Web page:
Directed by Alfonso Cuarón, written by Alfonso Cuarón and Jonás Cuarón, released 2013.
Handed a familiar woman-in-jeopardy role, Sandra Bullock does what she can with it. There’s no slasher or serial killer at her back, just the icy vacuum of space and a bad case of nerves, and at times we find ourselves wishing there was something chasing her. As it is, the camera has almost nothing to cut to except the sumptuous Earth itself, hanging there gorgeous and seductive like a giant blue Rorschach blot. Bullock’s Dr. Ryan Stone has no one to talk to most of the time except herself and Bullock can’t quite pull off the one-woman show.
George Clooney only sticks around for a little while as Stone’s mission partner, veteran space dude Matt Kowalski, mercifully floating away before his voice can drive us crazy. He pops up again later during Stone’s low-oxygen hallucination, as though to remind us how good we’ve had it without him.
Gravity has a well-trod linearity to it, but there are some visual delights in this movie. One of them, of Stone tugging open an airlock and nearly getting blown out into space, is so good it’s repeated later and the fright it engenders is no less for the repetition. And if you’ve ever wondered what an astronaut wears under her spacesuit, well now you know: sleeveless undershirt and spandex skivvies. Watching Bullock strip is fun — perhaps not quite as much fun as Jane Fonda in Barbarella but probably as unintentionally good as a serious movie can get.
Gravity is not a bad movie, but it doesn’t succeed at solving the problems it creates for itself. The marooned-in-space astronaut, half crazy and lonely as Robinson Crusoe, is an ancient trope well-explored in sci-fi movies, from big budget (2001: A Space Odyssey) to shoestring (Love) to everything in between (Silent Running). Does Gravity break new ground here, bring any new insights to bear? Well, a female protagonist is a nice touch, if only to drive home how awful this movie would have been with, say, Clooney’s Kowalski as the surviving crew member (morphing into a slightly different sub-genre: space horror). And Bullock is probably not a bad choice, either, although this kind of movie has no place for her comedic talents.
I have no knowledge of (and little interest in) the genesis of Gravity‘s story, but at times it felt as though the screenwriters started with what was probably a solid (although not original) concept: solitary survivor of space mishap forced to conquer both her own fears and some recalcitrant equipment to survive. Given this concept they then worked back from there, creating their own story debris as they went along:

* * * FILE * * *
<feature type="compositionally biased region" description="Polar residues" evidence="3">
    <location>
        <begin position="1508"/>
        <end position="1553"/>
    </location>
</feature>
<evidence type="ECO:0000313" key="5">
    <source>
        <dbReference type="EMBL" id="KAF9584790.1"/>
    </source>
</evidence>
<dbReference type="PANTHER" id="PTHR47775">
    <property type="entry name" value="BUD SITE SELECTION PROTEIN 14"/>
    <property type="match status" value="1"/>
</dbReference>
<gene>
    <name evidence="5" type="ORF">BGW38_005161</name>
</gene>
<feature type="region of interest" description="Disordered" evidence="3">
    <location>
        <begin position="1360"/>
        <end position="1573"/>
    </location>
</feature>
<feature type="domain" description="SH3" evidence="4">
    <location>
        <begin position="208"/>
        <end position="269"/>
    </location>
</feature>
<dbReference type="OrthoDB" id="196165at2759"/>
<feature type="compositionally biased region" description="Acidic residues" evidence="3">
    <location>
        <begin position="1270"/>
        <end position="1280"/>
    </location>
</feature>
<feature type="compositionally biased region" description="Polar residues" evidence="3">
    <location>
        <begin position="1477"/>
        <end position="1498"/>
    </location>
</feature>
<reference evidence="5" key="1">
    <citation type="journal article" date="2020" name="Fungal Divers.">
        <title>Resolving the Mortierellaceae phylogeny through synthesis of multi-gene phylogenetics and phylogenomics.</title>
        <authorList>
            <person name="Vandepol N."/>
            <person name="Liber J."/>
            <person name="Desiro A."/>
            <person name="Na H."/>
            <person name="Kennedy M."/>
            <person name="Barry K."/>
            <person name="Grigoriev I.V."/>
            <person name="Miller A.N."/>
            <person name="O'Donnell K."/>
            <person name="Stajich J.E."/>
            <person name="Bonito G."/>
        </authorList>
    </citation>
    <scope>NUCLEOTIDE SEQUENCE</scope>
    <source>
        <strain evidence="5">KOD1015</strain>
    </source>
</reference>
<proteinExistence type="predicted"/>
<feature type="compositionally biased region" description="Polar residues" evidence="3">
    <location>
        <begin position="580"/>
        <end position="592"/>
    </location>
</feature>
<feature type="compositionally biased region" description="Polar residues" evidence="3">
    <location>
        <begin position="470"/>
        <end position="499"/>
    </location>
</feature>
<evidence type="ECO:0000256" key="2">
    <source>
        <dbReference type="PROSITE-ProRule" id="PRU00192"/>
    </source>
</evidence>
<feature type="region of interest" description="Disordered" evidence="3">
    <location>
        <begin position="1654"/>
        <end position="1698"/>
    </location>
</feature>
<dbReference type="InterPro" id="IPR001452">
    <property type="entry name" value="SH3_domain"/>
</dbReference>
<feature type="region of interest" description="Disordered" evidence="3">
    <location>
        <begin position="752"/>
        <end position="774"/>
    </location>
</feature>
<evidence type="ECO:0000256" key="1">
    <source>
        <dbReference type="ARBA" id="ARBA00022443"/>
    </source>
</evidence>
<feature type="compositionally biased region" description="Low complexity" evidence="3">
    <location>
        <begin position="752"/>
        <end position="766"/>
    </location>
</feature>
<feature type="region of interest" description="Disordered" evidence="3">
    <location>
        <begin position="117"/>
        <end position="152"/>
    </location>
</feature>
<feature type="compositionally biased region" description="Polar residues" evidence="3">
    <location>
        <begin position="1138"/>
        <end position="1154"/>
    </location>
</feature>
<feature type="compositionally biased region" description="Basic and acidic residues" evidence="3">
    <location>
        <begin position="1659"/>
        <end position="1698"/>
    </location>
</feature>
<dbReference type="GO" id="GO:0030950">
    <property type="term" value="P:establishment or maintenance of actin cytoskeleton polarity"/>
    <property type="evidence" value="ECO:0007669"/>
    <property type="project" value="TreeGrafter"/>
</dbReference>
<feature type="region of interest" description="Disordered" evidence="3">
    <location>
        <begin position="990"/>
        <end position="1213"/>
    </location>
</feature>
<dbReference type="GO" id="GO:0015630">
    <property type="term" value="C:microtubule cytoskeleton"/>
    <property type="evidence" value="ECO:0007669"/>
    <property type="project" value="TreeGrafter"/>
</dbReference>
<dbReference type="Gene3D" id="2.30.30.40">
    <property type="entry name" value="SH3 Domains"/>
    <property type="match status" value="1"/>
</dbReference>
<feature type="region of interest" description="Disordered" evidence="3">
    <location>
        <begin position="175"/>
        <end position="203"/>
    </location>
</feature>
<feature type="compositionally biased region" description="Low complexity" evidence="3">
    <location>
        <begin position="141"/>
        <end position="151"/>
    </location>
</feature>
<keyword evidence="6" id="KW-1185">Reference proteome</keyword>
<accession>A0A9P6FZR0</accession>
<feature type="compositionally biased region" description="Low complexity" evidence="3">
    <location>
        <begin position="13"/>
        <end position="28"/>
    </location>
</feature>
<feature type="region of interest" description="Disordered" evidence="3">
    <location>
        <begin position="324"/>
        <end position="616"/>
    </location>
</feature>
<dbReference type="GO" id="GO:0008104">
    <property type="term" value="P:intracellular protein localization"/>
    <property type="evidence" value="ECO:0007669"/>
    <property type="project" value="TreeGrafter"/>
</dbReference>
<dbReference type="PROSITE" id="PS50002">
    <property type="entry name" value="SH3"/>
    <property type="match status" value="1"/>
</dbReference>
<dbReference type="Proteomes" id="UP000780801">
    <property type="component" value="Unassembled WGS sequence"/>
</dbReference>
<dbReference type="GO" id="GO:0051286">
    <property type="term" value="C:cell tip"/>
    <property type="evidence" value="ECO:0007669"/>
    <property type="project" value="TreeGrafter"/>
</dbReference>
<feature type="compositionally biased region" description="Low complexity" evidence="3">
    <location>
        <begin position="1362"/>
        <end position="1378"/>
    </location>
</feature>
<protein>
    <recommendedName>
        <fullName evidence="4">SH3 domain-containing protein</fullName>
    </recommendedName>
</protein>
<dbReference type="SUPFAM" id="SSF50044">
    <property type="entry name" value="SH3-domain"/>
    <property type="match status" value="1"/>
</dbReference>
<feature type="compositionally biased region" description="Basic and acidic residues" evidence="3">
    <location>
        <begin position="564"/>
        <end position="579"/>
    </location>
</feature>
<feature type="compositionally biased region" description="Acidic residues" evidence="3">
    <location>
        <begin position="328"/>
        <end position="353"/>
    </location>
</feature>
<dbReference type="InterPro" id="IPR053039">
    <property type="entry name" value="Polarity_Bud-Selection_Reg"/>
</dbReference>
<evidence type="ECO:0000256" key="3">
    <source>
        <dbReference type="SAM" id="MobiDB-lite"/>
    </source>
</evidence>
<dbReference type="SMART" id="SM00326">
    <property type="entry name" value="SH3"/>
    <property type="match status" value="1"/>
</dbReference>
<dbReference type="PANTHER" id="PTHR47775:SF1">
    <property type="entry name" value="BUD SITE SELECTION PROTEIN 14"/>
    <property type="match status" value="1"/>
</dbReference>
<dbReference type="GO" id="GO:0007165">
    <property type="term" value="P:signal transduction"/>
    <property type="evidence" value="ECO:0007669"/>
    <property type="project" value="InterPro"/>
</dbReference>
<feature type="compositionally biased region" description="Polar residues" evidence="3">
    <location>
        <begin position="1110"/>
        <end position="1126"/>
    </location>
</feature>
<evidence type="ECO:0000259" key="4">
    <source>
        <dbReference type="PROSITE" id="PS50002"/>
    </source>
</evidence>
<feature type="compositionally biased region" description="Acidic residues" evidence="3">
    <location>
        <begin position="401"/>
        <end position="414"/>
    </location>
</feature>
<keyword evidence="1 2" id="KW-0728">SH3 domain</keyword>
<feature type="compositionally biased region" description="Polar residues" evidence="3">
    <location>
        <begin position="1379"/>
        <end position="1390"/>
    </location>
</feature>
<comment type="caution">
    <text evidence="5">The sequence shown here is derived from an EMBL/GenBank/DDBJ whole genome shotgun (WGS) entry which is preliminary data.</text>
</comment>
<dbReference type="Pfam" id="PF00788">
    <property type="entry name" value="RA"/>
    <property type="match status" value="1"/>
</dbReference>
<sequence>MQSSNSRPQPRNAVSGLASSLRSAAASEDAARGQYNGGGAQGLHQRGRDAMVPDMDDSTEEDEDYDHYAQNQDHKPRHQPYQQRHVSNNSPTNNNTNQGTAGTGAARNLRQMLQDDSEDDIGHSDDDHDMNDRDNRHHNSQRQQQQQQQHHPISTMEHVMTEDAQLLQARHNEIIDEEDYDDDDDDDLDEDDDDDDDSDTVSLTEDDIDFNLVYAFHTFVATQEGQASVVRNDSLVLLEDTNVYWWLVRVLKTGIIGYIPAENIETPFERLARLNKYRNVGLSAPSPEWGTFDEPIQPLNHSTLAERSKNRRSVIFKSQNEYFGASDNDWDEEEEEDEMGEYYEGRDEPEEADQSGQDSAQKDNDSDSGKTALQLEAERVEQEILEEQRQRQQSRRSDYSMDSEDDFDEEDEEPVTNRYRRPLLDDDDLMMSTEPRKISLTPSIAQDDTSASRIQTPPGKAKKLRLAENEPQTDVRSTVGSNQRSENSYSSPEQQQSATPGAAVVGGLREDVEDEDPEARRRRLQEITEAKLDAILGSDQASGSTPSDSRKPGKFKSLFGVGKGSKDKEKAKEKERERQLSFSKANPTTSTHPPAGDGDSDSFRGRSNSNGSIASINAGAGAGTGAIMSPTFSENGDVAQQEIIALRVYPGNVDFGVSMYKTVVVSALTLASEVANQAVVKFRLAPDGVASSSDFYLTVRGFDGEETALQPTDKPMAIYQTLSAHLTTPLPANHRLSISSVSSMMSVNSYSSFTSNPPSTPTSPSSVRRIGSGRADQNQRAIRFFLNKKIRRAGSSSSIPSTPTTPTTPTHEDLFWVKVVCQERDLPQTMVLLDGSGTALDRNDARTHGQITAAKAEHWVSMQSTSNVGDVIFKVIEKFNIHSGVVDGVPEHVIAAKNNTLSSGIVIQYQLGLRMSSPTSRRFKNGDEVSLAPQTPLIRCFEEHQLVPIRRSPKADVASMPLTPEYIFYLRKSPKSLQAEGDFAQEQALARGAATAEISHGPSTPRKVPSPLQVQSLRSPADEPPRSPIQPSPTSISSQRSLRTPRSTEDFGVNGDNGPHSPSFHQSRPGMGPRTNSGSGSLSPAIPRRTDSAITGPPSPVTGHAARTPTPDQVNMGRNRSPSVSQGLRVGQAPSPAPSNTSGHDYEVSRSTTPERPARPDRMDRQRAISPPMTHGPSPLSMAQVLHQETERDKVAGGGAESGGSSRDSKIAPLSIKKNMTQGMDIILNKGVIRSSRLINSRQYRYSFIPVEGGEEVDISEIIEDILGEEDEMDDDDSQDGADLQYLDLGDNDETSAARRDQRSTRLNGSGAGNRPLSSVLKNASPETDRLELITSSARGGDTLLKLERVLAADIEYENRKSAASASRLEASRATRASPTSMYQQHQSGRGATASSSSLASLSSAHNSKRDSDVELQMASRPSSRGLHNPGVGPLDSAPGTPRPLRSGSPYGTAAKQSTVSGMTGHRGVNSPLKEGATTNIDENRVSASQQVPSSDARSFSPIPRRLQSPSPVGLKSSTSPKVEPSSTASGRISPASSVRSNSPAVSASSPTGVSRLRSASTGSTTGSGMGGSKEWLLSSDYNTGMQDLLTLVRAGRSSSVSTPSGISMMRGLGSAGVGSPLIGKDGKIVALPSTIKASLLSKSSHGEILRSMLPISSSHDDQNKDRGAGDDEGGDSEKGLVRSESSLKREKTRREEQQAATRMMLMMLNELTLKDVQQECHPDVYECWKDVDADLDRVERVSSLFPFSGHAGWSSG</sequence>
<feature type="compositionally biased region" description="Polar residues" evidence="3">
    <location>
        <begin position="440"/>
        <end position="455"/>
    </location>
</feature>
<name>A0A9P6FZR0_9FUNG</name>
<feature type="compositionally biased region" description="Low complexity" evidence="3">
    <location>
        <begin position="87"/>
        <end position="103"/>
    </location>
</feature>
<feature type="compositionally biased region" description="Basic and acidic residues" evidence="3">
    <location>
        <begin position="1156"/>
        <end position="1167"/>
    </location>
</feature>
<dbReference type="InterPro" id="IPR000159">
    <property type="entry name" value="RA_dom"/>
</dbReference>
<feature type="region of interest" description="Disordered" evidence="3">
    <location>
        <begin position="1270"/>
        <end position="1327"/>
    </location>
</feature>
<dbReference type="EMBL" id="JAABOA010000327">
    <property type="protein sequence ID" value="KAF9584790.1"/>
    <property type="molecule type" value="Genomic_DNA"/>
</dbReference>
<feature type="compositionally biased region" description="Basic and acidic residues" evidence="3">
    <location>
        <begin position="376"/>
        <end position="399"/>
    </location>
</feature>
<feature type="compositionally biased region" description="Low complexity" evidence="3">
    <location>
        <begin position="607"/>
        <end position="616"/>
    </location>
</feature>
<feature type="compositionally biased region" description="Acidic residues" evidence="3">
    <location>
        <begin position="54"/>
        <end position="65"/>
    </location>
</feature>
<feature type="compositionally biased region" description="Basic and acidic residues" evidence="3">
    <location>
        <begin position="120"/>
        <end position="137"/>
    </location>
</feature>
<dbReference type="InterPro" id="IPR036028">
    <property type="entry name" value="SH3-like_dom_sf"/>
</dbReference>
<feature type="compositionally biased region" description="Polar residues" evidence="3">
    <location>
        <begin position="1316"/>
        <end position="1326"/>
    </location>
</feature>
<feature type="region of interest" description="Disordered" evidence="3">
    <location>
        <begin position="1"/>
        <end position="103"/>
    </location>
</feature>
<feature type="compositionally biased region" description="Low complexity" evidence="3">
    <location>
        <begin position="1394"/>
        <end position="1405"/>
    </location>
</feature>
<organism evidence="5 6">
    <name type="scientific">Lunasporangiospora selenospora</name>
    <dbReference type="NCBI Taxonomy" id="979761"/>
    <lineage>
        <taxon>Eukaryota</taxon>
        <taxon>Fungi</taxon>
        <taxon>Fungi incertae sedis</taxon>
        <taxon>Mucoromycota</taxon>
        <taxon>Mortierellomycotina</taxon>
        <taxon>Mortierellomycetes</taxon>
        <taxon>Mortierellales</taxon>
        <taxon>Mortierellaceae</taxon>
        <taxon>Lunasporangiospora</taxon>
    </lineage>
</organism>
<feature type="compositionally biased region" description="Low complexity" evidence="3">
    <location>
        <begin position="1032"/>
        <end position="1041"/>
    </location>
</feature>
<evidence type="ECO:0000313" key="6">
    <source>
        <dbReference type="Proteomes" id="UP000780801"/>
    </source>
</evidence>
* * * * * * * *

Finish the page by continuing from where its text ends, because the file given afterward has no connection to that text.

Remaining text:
- Why is she there? Dunno; space experiments are pre-packaged, much-tested modules, never accompanied by the teams that created them.
- Why did the Russian satellite explode? Explanation is unconvincing.
- What’s “pulling” Kowalski that makes him decide to unclip and sacrifice himself so that Stone might have a chance to survive? The whole scene is dumb and we’ve seen it a thousand times in war movies.
For whatever reason, space movies seem to be natural places for examining mankind’s “relationship” with technology in a way that films about Formula 1 racing or aircraft carriers are not. But Gravity doesn’t have much to say here really. The space gear is clean and white and groovy looking, but it serves a purpose similar to architecture in a haunted-house movie: great if it’s distinctive, even better if memorable, but let’s get inside and find those ghosts!
The title also invites speculation, given that it names something decidedly missing in space. At best it feels vaguely metaphorical; at worst it’s misleading, like calling a film Respiration instead of Breathless.
The ending reinforces one’s suspicion of metaphor, but metaphor for what? Stone crash lands in a lagoon, floats on her back to shore, then struggles to her feet on zero-g-weakened (though smooth and shapely) legs, staggering away on the beach. The end. Does “gravity” stand for “home,” like in some family-in-crisis movie? The elements are present (mom: Stone, dad: Kowalski, child: Stone’s deceased daughter), but my mind refuses to go there.
Or is “gravity” meant to suggest that Stone finally accepts her daughter’s death (which, oddly unremarked upon, was also the result of an accident)? This seems credible, but the movie handles everything related to the daughter so clumsily. In a novel, a long interior monologue might suffice here to tie everything down, but the movie provides no cinematic equivalent. Thankfully we’re given no flashbacks, but the generic details we are given sound like Stone is making it all up. It’s enough to make you cry out for renegade robots and little green men.
© 10 Franks 2015